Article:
Teen dating violence report accomodating 4
One in 10 teens reported they received a threatening cell phone message from their romantic partner, according to new results from the Cyberbullying Research Center, a research group dedicated to tracking bullying behaviors online among youth.Abusive teens may also exert their control by preventing their partners from using technology, experts say.About 10 percent of teens interviewed say a romantic partner stopped them from using a computer or cell phone.The study examined 4,400 responses from 11- to 18-year-old students in one school district in the southern U. The study's authors say this is one of the first attempts to quantify how often digital dating abuse is occurring among teens.Public policy efforts, including funding, would best be served by redirecting them toward other prevention programs for youth violence.(CNN) -- There were no scars, no bruises to indicate the abuse Allyson Pereira, a 16-year-old high school sophomore in New Jersey, had suffered. She said he gave her an offer: Text him a naked picture of herself, and he would get back together with her. Pereira, who was featured in the MTV anti-digital dating abuse campaign, "A Thin Line," in December, has been speaking out against the growing problem of digital dating abuse among teens."She is required to keep her cell phone on all day, all night and be receptive," Murray explains.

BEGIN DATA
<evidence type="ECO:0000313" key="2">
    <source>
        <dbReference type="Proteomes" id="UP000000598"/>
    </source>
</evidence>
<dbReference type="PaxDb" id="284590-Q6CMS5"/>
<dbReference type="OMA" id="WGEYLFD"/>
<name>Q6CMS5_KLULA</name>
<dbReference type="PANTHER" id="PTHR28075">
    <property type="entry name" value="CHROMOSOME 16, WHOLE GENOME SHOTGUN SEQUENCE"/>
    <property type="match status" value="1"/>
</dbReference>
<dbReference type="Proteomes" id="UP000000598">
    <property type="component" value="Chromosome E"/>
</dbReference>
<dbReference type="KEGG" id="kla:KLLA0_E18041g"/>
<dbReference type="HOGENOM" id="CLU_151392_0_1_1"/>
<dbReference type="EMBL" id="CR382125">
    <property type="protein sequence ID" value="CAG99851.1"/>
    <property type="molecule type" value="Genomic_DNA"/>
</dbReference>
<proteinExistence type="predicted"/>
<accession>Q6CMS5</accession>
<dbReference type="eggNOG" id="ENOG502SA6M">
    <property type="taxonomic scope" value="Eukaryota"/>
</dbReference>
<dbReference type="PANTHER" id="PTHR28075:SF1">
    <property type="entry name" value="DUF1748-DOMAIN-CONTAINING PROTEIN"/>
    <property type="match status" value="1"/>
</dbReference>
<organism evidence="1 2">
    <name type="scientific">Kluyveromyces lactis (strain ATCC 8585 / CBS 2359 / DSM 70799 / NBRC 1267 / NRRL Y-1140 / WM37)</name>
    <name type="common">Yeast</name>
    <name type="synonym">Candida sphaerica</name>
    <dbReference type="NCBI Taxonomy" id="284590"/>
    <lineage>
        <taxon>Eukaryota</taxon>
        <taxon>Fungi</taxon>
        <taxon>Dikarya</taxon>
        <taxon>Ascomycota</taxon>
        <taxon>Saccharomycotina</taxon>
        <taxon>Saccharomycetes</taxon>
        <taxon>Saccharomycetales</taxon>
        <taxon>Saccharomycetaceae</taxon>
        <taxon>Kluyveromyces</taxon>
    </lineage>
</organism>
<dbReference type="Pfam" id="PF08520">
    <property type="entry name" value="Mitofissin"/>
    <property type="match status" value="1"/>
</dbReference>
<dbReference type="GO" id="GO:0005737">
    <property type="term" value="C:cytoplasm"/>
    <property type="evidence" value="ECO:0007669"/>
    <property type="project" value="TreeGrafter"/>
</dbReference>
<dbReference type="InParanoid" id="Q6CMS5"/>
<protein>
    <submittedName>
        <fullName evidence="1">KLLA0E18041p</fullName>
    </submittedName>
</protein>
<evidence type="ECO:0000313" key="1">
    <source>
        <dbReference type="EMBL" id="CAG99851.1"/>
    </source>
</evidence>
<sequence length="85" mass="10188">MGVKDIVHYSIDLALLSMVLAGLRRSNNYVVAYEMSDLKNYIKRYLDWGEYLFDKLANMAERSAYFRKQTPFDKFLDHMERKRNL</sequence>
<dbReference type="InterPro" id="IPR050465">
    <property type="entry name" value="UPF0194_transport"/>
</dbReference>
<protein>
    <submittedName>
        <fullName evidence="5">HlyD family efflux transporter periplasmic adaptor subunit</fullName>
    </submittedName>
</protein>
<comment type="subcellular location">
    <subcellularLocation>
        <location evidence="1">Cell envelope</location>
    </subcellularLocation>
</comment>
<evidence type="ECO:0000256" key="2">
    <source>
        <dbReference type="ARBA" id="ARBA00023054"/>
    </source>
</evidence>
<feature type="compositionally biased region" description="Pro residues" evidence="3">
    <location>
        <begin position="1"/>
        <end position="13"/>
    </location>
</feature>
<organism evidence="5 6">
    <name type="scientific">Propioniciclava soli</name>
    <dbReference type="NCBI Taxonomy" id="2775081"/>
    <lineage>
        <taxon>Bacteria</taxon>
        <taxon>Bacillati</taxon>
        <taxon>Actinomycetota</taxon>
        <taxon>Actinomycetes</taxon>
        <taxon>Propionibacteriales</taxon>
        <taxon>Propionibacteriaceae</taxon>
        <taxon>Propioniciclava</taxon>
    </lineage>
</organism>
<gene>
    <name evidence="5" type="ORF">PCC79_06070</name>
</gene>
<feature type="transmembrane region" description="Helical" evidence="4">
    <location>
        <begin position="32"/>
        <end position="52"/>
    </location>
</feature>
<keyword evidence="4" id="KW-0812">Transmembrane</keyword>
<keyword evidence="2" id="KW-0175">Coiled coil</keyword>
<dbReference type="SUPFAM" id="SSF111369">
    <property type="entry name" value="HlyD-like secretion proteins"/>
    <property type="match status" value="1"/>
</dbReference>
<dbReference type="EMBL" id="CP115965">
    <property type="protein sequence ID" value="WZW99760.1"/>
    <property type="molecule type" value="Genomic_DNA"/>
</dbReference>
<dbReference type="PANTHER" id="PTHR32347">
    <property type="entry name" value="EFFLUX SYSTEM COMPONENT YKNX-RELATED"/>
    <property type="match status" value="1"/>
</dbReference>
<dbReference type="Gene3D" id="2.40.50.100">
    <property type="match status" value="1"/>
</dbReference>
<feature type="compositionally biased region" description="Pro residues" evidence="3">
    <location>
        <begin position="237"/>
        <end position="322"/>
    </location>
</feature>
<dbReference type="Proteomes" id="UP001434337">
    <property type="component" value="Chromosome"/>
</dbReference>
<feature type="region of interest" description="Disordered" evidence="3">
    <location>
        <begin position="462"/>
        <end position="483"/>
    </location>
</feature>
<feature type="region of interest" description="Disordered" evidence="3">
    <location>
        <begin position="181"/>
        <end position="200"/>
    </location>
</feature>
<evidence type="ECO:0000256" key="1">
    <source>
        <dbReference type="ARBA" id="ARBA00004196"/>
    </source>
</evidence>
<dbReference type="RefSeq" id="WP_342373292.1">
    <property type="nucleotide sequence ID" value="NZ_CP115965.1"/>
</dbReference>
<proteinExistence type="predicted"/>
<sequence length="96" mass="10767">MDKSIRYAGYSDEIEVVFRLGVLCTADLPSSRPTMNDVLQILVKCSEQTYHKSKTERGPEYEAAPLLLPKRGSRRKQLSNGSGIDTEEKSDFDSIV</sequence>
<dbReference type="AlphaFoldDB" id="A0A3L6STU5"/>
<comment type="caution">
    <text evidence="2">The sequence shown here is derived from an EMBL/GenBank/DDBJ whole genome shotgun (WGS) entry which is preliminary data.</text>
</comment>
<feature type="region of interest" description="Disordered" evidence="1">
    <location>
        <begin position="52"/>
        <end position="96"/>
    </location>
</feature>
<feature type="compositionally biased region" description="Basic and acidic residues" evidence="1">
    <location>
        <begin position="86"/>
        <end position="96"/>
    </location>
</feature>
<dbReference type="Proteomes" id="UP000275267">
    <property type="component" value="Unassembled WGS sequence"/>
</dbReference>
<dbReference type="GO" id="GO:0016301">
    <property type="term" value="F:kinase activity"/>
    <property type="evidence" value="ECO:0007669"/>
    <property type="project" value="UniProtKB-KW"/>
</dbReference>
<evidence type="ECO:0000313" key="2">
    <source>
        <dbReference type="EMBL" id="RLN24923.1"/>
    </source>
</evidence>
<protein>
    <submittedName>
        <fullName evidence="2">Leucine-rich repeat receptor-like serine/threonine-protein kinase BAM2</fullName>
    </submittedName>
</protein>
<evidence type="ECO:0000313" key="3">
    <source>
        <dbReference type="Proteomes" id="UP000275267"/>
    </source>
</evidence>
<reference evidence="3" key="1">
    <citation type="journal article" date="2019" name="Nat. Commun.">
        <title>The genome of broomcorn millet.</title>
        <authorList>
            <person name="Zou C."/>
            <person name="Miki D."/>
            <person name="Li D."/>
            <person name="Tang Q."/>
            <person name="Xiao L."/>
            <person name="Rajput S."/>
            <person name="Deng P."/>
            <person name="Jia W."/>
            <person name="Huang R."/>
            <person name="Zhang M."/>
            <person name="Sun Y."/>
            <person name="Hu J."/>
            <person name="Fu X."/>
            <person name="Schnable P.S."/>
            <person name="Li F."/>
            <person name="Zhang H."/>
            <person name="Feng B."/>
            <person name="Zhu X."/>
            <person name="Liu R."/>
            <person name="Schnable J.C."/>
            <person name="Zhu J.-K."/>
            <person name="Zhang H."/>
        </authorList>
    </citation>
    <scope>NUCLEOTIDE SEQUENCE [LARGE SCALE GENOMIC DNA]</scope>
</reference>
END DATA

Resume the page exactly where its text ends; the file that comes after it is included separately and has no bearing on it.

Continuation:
The Family Violence Prevention Fund is working with the Department of Justice to release a series of public service announcements in their "That's Not Cool" campaign, which encourages teens to be more watchful of their digital relationship behavior.Other times, the abuser may violate their partner's privacy by breaking into their e-mail or checking their phone.The abusive teens may also monitor their partners' behaviors on social media sites such as Facebook and My Space.Her emotional pain was caused by her high school boyfriend, who blitzed her with cruel comments via instant messages, e-mails and My Space, calling her ugly and accusing her of cheating. Pereira, now 21, regrets sending her boyfriend the topless picture that was subsequently forwarded to other students in her high school. In the MTV documentary, Pereira's parents and friends also warned about the consequences of sexting photos like the one that caused Pereira such pain.She never expected the image would be spread like wildfire. "Someone actually came to me and said 'You're Ally. A new study released this week finds more youths are using their tech gadgets and social media to abuse each other in romantic relationships.
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Since digital abuse does not leave physical marks on their children, parents may be clueless about the abuse.